Challenging FIFA’s probe of Qatar World Cup scandal

Lawyers and legal professionals associated with the sports industry have differing views on ethics investigator Michael Garcia’s surprising decision

Paul Crompton
Paul Crompton - Al Arabiya News
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FIFA’s chief ethics investigator, Michael Garcia, is due on Monday to submit the findings of his investigation into allegations that Qatar was involved in bribing its way through the bidding process to host the 2022 World Cup.

But a possible investigation into Garcia’s investigation could be needed, especially since the New York-based lawyer has reportedly refused to examine a treasure trove of files that could provide evidence over Qatar’s possible wrongdoing in the 2022 World Cup bid.

But why has the ethics prosecutor – whose illustrious career has included the prosecution of terrorists and leading the federal case against former sex-scandal hit New York Governor Eliot Spitzer in 2008 - rejected to view the files?

Lawyers and legal professionals associated with the sports industry have largely differing views on Garcia’s surprising decision.
“I doubt very much that Mr Garcia would not ask to see it [the evidence] and consider it. To do otherwise would damage his own credibility,” said Kevin Carpenter, a solicitor at UK-based international law firm Hill Dickinson LLP.

“[Garcia] should be examining all of the relevant evidence. If he does not do this then the accuracy his report and his findings could…be called into question,” said Jamie Horner, the head of 7 Legal, a sports and events law firm.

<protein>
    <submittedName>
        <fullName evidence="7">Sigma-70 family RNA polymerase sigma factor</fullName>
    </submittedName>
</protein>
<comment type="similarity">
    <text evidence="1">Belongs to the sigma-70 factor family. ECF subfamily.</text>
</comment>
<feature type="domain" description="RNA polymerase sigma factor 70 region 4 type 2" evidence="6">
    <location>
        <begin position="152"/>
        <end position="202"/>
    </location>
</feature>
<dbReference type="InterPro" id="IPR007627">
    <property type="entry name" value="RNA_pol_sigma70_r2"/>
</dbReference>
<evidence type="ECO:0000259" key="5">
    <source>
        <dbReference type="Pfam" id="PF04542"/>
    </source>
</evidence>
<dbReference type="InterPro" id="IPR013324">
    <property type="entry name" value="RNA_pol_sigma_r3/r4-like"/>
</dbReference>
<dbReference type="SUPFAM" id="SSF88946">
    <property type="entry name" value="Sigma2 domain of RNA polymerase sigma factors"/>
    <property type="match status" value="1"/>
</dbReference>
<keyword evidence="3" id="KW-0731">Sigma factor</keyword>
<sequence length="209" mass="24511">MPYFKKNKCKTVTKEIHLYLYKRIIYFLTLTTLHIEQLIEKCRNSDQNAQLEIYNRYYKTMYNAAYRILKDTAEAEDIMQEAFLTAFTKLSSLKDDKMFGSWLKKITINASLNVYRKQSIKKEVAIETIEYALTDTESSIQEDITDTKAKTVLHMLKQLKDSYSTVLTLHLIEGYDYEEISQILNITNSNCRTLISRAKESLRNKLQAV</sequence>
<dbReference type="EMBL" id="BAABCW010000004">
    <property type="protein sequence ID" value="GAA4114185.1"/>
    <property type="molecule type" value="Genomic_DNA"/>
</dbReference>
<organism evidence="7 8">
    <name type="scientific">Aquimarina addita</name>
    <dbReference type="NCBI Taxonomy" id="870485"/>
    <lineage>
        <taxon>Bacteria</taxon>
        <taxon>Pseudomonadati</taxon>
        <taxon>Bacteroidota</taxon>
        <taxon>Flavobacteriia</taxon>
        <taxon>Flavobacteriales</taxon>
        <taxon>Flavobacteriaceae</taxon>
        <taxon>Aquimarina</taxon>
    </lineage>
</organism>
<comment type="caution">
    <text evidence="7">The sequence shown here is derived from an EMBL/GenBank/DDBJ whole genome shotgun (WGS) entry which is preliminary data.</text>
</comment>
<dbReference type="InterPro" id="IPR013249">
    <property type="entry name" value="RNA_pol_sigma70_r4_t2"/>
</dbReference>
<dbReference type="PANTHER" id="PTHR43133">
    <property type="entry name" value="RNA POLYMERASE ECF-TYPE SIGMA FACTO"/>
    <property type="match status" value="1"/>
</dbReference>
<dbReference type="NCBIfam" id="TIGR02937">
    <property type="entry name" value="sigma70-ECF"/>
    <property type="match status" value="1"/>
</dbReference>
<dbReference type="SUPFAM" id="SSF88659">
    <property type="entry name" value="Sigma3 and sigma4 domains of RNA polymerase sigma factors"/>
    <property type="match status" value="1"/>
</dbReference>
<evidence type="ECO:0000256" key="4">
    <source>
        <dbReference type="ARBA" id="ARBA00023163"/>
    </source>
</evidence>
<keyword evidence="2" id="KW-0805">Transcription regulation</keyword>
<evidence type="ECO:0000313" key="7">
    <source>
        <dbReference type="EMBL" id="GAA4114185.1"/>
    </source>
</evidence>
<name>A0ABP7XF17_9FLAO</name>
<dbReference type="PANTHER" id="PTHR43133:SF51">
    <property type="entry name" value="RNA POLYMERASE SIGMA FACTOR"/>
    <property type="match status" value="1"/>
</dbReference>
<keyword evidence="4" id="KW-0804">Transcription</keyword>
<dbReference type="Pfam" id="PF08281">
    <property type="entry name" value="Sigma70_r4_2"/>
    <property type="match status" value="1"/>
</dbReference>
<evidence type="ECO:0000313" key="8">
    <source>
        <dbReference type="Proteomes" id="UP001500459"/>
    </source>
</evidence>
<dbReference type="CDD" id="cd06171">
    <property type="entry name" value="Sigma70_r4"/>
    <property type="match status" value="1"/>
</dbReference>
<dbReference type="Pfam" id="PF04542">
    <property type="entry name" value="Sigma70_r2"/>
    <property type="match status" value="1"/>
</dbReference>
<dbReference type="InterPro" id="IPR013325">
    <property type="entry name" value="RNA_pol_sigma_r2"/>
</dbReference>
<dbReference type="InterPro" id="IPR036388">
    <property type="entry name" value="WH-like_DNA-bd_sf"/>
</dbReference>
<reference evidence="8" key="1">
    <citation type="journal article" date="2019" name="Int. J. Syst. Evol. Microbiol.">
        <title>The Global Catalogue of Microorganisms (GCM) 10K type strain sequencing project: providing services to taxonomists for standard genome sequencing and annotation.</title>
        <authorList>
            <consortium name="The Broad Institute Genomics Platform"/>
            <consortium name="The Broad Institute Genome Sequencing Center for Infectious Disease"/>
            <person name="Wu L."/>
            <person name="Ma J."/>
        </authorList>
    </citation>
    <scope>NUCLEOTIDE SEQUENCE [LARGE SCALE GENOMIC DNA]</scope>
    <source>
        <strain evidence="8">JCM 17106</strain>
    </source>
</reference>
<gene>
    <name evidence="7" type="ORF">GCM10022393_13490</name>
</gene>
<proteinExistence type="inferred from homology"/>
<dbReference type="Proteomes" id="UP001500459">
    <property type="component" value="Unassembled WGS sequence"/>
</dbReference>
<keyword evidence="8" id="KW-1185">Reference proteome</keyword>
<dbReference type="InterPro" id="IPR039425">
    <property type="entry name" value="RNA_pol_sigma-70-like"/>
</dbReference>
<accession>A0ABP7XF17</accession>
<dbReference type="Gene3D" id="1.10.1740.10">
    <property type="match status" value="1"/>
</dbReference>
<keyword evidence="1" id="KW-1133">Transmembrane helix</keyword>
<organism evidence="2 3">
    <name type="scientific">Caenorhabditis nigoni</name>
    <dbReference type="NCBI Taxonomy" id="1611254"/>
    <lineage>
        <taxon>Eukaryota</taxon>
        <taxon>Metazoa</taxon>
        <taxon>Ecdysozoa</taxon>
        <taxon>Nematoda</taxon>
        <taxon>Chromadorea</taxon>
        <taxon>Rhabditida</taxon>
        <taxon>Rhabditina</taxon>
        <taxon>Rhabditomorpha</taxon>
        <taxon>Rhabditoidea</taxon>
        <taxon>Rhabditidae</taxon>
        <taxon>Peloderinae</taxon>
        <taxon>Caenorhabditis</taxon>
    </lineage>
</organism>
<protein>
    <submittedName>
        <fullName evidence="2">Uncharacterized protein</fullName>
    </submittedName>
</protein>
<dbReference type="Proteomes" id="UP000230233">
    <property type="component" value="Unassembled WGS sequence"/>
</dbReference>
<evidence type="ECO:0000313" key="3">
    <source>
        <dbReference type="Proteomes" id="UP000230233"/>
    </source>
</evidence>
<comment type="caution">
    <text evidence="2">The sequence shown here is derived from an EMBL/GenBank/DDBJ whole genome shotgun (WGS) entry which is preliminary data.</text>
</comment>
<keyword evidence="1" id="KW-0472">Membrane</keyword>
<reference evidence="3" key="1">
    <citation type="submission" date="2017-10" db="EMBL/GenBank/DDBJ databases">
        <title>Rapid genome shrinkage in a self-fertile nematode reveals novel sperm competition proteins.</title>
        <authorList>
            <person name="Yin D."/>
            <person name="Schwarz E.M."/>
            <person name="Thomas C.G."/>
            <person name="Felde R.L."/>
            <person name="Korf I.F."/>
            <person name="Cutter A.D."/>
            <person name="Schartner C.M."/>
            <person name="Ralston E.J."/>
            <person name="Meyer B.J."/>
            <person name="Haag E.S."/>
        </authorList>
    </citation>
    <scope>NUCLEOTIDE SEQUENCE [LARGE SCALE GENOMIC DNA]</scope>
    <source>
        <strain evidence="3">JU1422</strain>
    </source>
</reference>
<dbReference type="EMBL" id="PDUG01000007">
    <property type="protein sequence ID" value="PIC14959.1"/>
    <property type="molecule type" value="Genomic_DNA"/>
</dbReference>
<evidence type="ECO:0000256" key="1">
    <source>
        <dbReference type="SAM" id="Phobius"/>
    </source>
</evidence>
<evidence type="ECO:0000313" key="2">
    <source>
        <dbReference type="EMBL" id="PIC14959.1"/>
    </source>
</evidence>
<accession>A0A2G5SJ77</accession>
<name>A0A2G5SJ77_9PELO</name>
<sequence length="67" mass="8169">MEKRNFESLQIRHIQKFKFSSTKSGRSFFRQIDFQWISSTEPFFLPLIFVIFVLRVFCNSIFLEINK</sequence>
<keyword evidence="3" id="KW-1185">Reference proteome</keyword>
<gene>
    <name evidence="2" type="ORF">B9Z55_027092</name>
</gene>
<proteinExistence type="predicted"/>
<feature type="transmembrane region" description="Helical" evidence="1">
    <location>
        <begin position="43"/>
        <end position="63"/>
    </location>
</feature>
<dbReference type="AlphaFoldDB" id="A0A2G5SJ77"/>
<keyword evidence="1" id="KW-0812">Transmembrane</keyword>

Paul J. Greene, an attorney and the founder at U.S.-based law firm Global Sports Advocates, believes that Garcia is treading a fine line between finding out the truth and protecting the image of his employer.

“He is almost certainly feeling pressure to protect FIFA’s image to the best extent possible,” said Greene.

A simple explanation could be that at this late stage of proceedings, it is impractical and “wholly unrealistic” for the investigator to look at the millions of emails which were first reported by the UK newspaper [The Sunday Times] on June 1,” John Mehrzad, a barrister specialized in sports law at London-based firm Littleton Chambers, told Arabiya News.

A representative from Kirkland & Ellis, the U.S.-based law firm of which Garcia is a partner, told Al Arabiya News that Garcia “is not available for interviews.”

If the report concludes that corruption had taken place, could the report lead to a re-vote, as many top footballing officials - including Fifa Vice-President Jim Boyce and UEFA chief Michel Platini - have called for?

“My guess is yes, there will be a re-vote,” said Greene.

“This latest report coupled with the stories of human rights abuse coming out of Qatar…and the uproar from players over the stifling summer temperatures have all combined to make Qatar 2022 a no-win situation for FIFA,” he added.

While a re-vote could be a “real possibility,” FIFA’s troubles would not be over - the governing body might then face legal action from the Qatar organizing committee, according to Carpenter.

Any possible corruption cover-up FIFA could orchestrate would likely prove a deadly threat to the governing body’s boss, Sepp Blatter, according to Horner.